MAN OF THE YEAR: NOVAK DJOKOVIC
It’s oh so tempting to take an unconventional approach and lob for Australian Nick Kyrgios. Almost out of nowhere, the Canberran became the voice of reason in the game. It started when Kyrgios, with heartfelt words and clear emotion on his sleeve, expressed his pain about the predicament his country and his home city were going through during the bushfire crisis in January. By the time the Australian Open came around, as Melbourne Park came under a smoke crisis, Kyrgios not only reflected the overall angst in the country but contributed financially to the recovery. Also this year, Kyrgios regularly called out contemporaries in men’s tennis – Djokovic was a regular target – for various misdemeanours during a pandemic.
Kyrgios earns an honourable mention, but we’ll put more stock in on-court achievements and give the nod to Djokovic. Another Australian Open victory was telling and while Nadal pantsed him in Paris, the Serb probably would have ruled supreme in New York if not for his momentary – and very costly – lapse in concentration.
Special mention: Nick Kyrgios. Credit:Getty Images
WOMAN OF THE YEAR: VICTORIA AZARENKA
American Kenin rightfully earns player of the year honours but Victoria Azarenka’s achievements earn her special billing. The 31-year-old, on the comeback trail after motherhood, won her first tournament in four years, reached the US Open final and ensconced herself back in the world’s top 20. Naomi Osaka, now with three majors to her name, just quietly, was right in the mix after winning a second US crown at Flushing Meadows. Canadian Bianca Andresscu’s expected return to the tour after injury, Barty back on the court and a teenage major winner in Swiatek make for some strong ingredients for the women’s game.
VIRAL MOMENTS OF THE YEAR
1. Again, Djokovic just can’t be ignored. The moment when his somewhat-casual hitting out at the ball in New York in a moment of slight frustration is worth revisiting for the sheer drama. It was the latest – and one of the most famous – incidents in tennis history where players have clashed with officials, this time happening in a large stadium bereft of spectators. Just stunning.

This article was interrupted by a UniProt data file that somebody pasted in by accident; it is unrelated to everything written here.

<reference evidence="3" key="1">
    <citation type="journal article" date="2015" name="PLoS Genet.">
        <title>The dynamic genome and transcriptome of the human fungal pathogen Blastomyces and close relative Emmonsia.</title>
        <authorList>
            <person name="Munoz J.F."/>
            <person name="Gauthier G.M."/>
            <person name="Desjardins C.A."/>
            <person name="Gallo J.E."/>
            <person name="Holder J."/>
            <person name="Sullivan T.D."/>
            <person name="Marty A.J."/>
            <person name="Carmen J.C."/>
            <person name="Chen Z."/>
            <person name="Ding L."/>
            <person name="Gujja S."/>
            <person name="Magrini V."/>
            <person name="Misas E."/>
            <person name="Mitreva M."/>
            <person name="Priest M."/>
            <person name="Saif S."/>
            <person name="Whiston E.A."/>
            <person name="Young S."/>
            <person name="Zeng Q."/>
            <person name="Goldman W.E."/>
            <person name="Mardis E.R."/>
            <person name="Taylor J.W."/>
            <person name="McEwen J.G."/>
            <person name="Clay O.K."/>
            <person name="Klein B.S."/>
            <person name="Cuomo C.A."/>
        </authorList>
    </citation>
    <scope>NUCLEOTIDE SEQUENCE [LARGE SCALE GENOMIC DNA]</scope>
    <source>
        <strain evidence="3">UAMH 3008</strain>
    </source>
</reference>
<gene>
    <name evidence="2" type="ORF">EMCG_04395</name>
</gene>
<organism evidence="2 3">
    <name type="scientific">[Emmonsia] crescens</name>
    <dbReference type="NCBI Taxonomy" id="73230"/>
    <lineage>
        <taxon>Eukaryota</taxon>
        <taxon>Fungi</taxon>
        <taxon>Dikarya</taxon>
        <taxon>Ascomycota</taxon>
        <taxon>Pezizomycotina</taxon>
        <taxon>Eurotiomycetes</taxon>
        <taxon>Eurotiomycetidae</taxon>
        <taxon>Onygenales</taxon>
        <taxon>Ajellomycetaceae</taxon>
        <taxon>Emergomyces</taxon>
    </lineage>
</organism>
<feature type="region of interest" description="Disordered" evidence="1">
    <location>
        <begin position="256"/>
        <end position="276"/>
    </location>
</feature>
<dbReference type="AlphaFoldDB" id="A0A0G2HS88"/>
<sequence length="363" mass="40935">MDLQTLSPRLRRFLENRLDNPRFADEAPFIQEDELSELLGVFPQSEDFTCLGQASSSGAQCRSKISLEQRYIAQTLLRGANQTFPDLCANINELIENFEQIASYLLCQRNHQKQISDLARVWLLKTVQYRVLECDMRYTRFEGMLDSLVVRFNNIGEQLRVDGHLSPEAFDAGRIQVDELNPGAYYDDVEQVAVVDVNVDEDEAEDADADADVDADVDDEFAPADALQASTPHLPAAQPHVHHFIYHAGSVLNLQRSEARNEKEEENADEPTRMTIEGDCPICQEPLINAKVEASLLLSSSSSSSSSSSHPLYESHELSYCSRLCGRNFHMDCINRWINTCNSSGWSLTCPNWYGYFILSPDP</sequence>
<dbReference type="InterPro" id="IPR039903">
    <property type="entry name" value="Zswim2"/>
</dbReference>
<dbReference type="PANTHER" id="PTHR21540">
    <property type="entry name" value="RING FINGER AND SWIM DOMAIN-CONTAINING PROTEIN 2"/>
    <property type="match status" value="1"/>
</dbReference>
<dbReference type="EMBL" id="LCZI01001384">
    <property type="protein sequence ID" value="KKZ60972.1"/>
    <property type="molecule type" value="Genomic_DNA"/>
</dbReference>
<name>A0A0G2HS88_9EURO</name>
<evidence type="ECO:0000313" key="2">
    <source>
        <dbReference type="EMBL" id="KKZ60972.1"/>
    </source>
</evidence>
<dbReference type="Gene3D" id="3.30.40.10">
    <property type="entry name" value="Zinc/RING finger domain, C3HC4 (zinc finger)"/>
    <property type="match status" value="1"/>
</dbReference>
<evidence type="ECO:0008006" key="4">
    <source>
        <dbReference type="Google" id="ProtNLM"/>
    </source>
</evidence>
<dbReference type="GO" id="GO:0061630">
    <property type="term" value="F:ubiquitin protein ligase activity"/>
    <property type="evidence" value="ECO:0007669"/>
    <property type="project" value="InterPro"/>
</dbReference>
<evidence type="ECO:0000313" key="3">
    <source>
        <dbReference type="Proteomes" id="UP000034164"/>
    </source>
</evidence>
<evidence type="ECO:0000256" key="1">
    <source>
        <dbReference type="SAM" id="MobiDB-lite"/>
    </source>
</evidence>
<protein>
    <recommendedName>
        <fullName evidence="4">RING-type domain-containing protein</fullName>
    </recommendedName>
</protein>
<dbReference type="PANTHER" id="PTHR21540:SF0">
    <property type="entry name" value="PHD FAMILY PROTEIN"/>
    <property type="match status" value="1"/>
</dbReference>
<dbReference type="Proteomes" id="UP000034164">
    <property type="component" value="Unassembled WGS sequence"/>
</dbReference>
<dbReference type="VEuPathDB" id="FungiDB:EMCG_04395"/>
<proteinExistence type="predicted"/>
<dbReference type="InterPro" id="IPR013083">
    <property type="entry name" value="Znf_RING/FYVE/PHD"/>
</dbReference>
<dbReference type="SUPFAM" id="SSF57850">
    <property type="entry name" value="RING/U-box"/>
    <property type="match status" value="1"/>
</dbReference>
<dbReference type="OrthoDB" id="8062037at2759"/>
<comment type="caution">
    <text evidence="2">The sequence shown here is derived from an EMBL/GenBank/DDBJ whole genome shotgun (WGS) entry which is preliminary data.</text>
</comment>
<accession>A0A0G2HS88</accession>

2. Let’s go to the Federer files. The 39-year-old actually barely played in 2020, staying in the world’s top five regardless, but came away with a few good memories from Melbourne once again. Firstly, John Millman threw everything at the Swiss in a third round five-setter. But in the days afterwards Federer saved SEVEN match points against American Tennys Sandgren in the quarter-finals. Quite extraordinary really.
3. Time to revisit Nadal versus Djokovic in the French Open final, which was barely a few months ago. The tone was set when Nadal bagel-ed Djokovic in the opening set, going on to win 6-0, 6-2, 7-5. The backdrop to this result was that it was a virtual switching of roles from about 18 months earlier, when Djokovic completely towelled Nadal in the Australian Open final and in one of the most brutal displays seen in a major final for some time.
QUOTE OF THE YEAR
“I am so deeply sorry our tournament has caused harm. Everything the organisers and I did the past month, we did with a pure heart and sincere intentions.” – Novak Djokovic on Twitter in June, apologising for his Adria Tour where several players tested positive to COVID-19.
CRYSTAL BALL FOR 2021
Expect more uncertainty in the opening half of the season as COVID continues to play havoc with the calendar. The tournament that was the first casualty when the virus struck in March, the Indian Wells event in California, has been officially postponed and officials will be desperate to find another slot somewhere in 2021 to avoid it not being played for two straight years.
On the court, here’s some quick-fire thoughts: Andresscu will make a big impact in the women’s game and Djokovic will make handy inroads in his pursuit to join Federer and Nadal on 20 major titles.
Scott Spits is a sports reporter for The Age